An Open Letter from DEFCON Dining
Dining out with children is an exercise in situational awareness. Each experience is unique, with different variables leading to different possible outcomes, DEFCON-like in their escalating threat levels. Keen observation, forward planning and prior experience are critical in determining the proper strategy. Here at DEFCON Dining, we do the grunt work for you. It ain't always pretty.
Nicholas L. Hall The most important rule, the rule you can never forget, no matter how much we cry, no matter how much we beg: Never take us to a restaurant after 7p.m.
So it's been a while since all the hubbub surrounding La Fisheria's policy change, banning children under the age of 8 past 7 p.m. The story touched many nerves, with responses ranging from the predictable to the (perhaps) surprising. In my time penning DEFCON Dining, I've seen many of those same responses in the comments section: childless diners telling me to keep my brood caged until they're old enough to vote; sympathetic parents shouting down those who say children should be neither seen nor heard; the few rare voices reaching across the aisle to suggest that perhaps some accommodations could be made by both parties.
I understand why it's a polarizing issue; people without kids want to have a nice time when they go out to dinner, and so do people with kids. Fair or not, popular perception seems to be that children can't behave themselves in adult spaces. This is exacerbated by parents and non-parents alike, promotes both real and imagined behavioral issues, and occasionally culminates in the arguably drastic step of banning an entire class of humans from the privileged domain of "civilized adults."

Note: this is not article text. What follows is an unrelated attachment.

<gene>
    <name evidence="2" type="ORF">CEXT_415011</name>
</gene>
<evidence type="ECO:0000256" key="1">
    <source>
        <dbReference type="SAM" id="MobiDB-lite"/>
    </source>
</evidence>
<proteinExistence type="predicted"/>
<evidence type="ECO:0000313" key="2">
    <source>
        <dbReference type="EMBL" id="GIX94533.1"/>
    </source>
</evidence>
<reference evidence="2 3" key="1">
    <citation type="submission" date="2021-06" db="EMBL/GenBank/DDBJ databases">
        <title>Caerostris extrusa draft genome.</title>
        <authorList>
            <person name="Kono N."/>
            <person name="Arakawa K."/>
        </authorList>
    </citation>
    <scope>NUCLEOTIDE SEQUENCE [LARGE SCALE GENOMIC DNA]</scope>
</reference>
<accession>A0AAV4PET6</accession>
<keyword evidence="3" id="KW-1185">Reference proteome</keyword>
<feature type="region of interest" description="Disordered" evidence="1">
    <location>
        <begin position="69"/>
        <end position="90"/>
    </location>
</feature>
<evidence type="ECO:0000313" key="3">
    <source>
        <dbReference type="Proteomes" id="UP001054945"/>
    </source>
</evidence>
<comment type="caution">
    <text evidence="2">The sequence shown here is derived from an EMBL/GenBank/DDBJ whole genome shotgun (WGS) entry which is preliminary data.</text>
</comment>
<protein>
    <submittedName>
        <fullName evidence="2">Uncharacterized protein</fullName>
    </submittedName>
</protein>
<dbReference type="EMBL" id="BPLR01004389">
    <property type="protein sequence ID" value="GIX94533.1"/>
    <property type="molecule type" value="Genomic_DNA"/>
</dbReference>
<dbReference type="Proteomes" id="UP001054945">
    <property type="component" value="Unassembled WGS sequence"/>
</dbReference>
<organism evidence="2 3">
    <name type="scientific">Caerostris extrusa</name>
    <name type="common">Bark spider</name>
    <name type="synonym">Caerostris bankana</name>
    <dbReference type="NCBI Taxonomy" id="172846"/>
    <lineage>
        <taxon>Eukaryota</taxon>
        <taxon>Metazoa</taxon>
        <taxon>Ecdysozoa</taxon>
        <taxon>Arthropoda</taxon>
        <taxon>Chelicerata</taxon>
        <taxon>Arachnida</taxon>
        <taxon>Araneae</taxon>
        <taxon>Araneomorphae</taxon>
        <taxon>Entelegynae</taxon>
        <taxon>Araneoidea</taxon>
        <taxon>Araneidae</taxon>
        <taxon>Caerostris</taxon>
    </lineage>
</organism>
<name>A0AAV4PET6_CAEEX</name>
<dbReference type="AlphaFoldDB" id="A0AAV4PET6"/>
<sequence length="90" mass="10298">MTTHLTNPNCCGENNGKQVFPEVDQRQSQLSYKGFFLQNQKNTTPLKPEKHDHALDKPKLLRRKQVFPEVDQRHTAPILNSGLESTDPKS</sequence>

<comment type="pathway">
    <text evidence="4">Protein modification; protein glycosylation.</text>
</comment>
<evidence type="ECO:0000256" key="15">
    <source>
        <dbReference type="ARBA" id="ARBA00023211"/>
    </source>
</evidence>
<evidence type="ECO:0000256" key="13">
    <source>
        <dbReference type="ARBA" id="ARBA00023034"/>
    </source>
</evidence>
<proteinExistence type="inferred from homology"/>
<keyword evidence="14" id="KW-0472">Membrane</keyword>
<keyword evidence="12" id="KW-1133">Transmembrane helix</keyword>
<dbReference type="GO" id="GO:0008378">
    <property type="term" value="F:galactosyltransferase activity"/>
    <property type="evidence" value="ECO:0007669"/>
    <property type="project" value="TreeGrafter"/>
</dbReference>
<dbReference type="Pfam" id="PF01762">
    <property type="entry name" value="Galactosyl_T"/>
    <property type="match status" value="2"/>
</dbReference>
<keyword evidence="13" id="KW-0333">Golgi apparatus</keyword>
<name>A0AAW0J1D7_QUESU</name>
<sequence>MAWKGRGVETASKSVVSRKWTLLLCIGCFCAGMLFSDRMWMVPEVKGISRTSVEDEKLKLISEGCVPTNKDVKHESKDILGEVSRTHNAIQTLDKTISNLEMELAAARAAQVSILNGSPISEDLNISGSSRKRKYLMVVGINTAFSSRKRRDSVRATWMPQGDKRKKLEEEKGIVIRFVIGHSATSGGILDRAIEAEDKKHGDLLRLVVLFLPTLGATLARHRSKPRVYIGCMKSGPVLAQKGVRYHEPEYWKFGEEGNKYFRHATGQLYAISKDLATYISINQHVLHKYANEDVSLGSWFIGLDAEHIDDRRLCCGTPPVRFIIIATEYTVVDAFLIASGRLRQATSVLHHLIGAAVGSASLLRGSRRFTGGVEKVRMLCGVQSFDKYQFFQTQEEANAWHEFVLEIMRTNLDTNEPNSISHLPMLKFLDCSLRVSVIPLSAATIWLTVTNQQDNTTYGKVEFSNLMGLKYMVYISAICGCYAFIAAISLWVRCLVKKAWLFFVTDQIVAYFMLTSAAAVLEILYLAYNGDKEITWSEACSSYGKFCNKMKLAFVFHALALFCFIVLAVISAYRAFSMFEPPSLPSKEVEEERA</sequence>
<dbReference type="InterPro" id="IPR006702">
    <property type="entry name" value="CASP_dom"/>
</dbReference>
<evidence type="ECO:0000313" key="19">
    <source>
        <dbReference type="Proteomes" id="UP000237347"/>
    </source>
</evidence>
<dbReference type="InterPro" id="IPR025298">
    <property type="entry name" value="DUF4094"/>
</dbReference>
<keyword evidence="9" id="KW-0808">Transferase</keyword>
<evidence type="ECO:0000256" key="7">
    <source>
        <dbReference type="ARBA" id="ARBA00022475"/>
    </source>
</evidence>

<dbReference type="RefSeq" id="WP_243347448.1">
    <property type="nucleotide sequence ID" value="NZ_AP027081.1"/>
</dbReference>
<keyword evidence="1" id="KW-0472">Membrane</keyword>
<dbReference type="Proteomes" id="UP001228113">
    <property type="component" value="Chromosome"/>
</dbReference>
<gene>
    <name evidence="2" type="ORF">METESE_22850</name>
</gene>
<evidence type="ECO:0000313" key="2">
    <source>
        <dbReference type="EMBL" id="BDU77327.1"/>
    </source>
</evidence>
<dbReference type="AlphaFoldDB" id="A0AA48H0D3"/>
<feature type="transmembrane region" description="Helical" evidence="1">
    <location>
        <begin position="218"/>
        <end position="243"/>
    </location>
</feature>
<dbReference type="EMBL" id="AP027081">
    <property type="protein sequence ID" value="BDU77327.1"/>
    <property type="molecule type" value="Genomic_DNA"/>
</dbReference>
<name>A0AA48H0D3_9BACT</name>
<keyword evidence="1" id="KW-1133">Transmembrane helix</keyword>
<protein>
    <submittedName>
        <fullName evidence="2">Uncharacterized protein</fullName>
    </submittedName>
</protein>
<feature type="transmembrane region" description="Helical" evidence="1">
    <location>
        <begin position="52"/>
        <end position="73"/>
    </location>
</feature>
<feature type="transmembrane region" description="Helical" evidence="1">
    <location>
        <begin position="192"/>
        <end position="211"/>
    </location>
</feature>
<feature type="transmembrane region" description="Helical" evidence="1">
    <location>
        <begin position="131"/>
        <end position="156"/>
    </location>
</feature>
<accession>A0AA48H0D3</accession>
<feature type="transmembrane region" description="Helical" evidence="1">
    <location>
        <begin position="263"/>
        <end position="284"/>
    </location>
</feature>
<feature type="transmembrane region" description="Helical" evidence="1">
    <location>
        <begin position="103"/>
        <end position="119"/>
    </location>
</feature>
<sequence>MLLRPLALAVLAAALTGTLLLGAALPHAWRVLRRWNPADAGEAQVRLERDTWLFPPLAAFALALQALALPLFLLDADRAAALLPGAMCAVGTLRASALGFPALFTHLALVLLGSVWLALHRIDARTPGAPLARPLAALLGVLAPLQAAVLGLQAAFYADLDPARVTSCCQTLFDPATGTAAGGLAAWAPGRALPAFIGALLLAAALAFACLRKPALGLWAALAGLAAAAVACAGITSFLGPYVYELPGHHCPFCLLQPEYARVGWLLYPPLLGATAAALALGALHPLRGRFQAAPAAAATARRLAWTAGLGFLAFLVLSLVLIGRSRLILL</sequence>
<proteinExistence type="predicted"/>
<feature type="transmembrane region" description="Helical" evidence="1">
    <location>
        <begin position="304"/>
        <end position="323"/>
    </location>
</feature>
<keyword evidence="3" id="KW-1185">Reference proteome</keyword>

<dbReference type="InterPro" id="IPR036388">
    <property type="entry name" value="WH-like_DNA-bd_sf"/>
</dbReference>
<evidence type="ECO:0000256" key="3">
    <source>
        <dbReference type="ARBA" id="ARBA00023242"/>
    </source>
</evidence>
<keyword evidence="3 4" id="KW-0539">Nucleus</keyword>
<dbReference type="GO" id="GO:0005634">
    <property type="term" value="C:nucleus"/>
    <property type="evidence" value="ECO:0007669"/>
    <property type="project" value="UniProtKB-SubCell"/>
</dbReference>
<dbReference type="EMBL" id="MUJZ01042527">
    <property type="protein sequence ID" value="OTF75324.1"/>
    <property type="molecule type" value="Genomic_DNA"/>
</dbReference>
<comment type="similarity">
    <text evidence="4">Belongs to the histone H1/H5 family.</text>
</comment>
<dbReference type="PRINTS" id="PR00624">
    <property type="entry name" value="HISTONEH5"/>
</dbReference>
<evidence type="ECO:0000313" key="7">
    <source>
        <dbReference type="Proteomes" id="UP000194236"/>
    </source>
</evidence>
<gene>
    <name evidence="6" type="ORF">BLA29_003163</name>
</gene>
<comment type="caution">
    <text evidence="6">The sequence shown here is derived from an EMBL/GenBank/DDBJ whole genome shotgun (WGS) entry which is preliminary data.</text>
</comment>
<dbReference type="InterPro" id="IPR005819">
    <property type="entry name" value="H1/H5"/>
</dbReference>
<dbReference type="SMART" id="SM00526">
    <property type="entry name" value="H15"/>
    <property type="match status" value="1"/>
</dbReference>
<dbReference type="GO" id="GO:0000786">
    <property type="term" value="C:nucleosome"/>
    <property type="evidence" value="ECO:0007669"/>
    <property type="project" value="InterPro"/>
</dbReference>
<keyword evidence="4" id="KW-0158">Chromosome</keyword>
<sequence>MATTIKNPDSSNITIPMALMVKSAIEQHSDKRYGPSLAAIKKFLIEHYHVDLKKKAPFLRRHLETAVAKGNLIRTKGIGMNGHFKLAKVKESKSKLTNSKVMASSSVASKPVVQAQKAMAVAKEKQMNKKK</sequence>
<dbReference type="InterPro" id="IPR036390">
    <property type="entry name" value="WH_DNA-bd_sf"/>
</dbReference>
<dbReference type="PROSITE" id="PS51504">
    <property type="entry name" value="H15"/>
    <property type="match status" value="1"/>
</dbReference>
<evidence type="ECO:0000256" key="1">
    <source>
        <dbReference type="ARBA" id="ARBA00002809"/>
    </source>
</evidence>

In thinking through what a ban on children means, and my response to it, I returned time and again to a simple rule that has long guided my behavior in public spaces, and one which should help diners of both camps navigate the turbulent waters of dining out with and among children: don't be an ass****.
A while back, we were having dinner at El Real (Montrose Mondays, whut.) with my wife's sister, her husband, and their 3-year-old son. The kids were horseshoed around the end of the table, trading whatever passes for witticisms between three people whose cumulative age doesn't equal one legal drinker. Things were going fine, except my gymnast daughter wouldn't stop practicing her parallel bar forms on the edge of the table. I'd warned her several times that she was going to tip the table over, and that she had better knock it off, but the kids were being otherwise quiet and unobtrusive, so we decided to let them (generally) be while we conversed amongst ourselves. Clearly, this was a mistake.
When my nephew started screaming bloody murder, the shriek ripping through the restaurant exactly like a 3-year-old screaming bloody murder, it took us a few seconds to figure out what had happened. I'd seen the table tip out of the corner of my eye, and momentarily feared, based upon my peripheral view, that he'd taken the corner in a most inopportune place. The nearest adult, I rushed to his side and tried to calm him, checking for signs of injury. He was inconsolable, though he did not appear to be injured. Still, he wouldn't stop screeching. It was as if the entire restaurant had turned into a funnel, with every scrap of light, sound, and attention feeling as if it were focused directly on our 30 square feet of mortification. It was like being caught in the event horizon of a black hole made of embarrassment.
The thing is, it only lasted a few seconds before my sister-in-law scooped him up and rushed him from the building. That's called not being an ass****. She recognized that her child's behavior was impacting other diners, and she resolved the issue quickly and with as little drama as possible. The world rushed back in just as quickly, and everyone went about their business as if nothing had happened. Nobody glared, nobody made a big deal out of it. That's also called not being an ass****.